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Recipe: Whole wheat starter

January 30, 2008
(Liz O. Bayen / Los Angeles…)

Total time: Several days

Servings: Makes 1 starter

Note: Adapted from a recipe in Peter Reinhart's "Whole Grain Breads"

Phase 1 (Day 1) sponge

3 1/2 tablespoons (1 ounce) whole wheat flour

1/4 cup (2 ounces) unsweetened pineapple juice

In a small nonreactive bowl, stir together the flour and juice with a spoon or whisk to make a paste (the liquid can be cold or at room temperature -- it doesn't matter). It should be like pancake batter. Be sure to stir until all of the flour is hydrated. Cover loosely with plastic wrap and leave at room temperature for about 48 hours. Two or three times a day, aerate by stirring for 1 minute with a wet spoon or whisk (the dough won't stick as easily to a wet tool). There will be little or no sign of fermentation activity during the first 24 hours; bubbles may begin to appear within 48 hours.

Phase 2 (Day 3) sponge

2 scant tablespoons (0.5 ounce) whole wheat flour

2 tablespoons (1 ounce) unsweetened pineapple juice or filtered or spring water, at room temperature

Phase 1 sponge (use all; you should have about 3 ounces)

Add the flour and pineapple juice to the Phase 1 sponge and mix with a spoon or whisk to distribute and fully hydrate the new flour. Cover loosely with plastic wrap and leave at room temperature for 24 to 48 hours. Stir with a wet spoon or whisk to aerate at least two or three times each day, as before. There should be signs of fermentation (bubbling and growth) during this period. When the dough becomes very bubbly or foamy, or at the end of 48 hours, whichever comes first, move on to Phase 3.

Phase 3 (Day 4 or 5)

5 1/4 tablespoons (1.5 ounces) whole wheat flour

3 tablespoons (1.5 ounces) filtered or spring water, at room temperature

Phase 2 sponge (use all, you should have about 4.5 ounces)

Add the flour and water to the Phase 2 sponge and stir with a spoon or whisk as before. The sponge will be thicker as you reduce the percentage of water, but it will still be very wet, spongy and sticky. Cover loosely with plastic wrap and leave at room temperature for 24 to 48 hours, stirring with a wet spoon or whisk to aerate at least two to three times each day, as on the previous days. Within 48 hours it should be very bubbly and expanded. If not, wait another day or two, aerating as before, until it becomes active. (If the sponge was active and bubbly before this phase, it could become active and bubbly in less than 24 hours. If so, proceed to the next phase.)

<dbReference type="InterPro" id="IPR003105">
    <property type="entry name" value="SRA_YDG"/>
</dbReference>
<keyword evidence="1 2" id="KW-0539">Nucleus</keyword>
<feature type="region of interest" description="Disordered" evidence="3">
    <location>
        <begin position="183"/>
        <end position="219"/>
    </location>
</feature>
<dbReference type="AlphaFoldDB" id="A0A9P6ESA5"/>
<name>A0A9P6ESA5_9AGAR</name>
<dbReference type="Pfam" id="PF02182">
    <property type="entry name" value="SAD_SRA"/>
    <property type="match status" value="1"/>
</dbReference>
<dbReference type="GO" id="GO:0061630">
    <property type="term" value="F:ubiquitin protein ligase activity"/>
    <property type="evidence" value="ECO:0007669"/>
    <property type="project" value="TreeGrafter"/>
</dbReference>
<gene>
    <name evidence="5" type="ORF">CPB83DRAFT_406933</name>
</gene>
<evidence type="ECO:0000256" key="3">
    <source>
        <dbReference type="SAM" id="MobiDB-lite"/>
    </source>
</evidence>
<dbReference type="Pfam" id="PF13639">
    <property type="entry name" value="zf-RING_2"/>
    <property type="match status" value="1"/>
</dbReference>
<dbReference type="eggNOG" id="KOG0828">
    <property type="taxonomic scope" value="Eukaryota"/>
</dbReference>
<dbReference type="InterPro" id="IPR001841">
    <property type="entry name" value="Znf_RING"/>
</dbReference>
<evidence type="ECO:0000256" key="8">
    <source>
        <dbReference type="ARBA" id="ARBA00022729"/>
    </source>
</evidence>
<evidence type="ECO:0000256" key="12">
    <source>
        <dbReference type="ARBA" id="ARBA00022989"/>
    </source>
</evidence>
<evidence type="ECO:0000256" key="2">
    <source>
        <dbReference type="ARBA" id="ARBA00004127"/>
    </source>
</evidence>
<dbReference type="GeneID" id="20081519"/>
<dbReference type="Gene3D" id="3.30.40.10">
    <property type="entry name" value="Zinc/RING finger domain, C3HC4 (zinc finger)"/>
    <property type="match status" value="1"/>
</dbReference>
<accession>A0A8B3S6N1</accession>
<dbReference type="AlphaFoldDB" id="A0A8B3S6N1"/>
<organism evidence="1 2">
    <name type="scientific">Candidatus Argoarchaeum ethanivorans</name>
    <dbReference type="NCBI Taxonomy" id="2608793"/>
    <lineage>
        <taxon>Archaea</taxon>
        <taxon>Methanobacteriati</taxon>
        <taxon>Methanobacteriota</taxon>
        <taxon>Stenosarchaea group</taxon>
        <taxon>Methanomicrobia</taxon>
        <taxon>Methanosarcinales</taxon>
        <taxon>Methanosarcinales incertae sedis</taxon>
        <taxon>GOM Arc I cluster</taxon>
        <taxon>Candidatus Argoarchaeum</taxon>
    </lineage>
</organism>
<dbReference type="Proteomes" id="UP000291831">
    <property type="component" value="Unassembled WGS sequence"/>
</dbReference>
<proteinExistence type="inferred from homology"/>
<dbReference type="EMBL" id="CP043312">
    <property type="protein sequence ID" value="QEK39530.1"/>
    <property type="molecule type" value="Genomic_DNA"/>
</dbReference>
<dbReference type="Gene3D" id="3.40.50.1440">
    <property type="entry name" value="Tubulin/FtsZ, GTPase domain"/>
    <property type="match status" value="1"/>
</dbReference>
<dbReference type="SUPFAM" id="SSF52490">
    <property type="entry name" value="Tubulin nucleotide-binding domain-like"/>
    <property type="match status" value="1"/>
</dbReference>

Phase 4 (Day 5 or later)

7 tablespoons (2 ounces) whole wheat flour

3 tablespoons (1.5 ounces) filtered or spring water, at room temperature

1/2 of Phase 3 sponge (about 3.75 ounces)

Discard or give away half of the Phase 3 sponge. In a nonreactive bowl large enough for the mixture to double in size, add the flour and water to the other half and mix as before. Cover the bowl loosely and leave at room temperature until the sponge becomes bubbly and foamy. It should swell and nearly double in size, but it will fall when jostled because of its hydration. This can take anywhere from 4 to 24 hours. If there is little sign of fermentation after 24 hours, continue to aerate as before and leave at room temperature until it becomes very active. This is your seed culture; you can now proceed to the next step, making the mother starter, or you can cover and refrigerate the seed culture for up to 2 days before making the mother starter.

Mother starter

2 1/3 cups (10.5 ounces) whole wheat flour

1 cup (8 ounces) filtered or spring water, at room temperature

2/3 cup (3.5 ounces) seed culture (about half of what you have)

1. Combine the flour, water and seed culture in a bowl and mix with a spoon or your hands until the ingredients form a ball of slightly sticky dough, about 1 minute. Let the dough rest for 5 minutes, then knead it by hand for 1 minute (in the bowl), until the dough is fairly smooth.

2. Transfer the starter to a clean nonreactive bowl or container large enough to hold it once it has doubled in size. Cover loosely with plastic wrap and leave at room temperature for 4 to 8 hours, until doubled in size.

3. De-gas the mother starter by kneading it for a few seconds, then re-form into a ball, cover tightly with plastic wrap and refrigerate. After a few hours, vent any carbon dioxide buildup by uncovering it briefly, then reseal it. At this point you have a firm starter, at 75% hydration; this recipe next builds and maintains it at 100% hydration. Many sourdough recipes call for a starter that has this percentage, but many don't; check your recipe.

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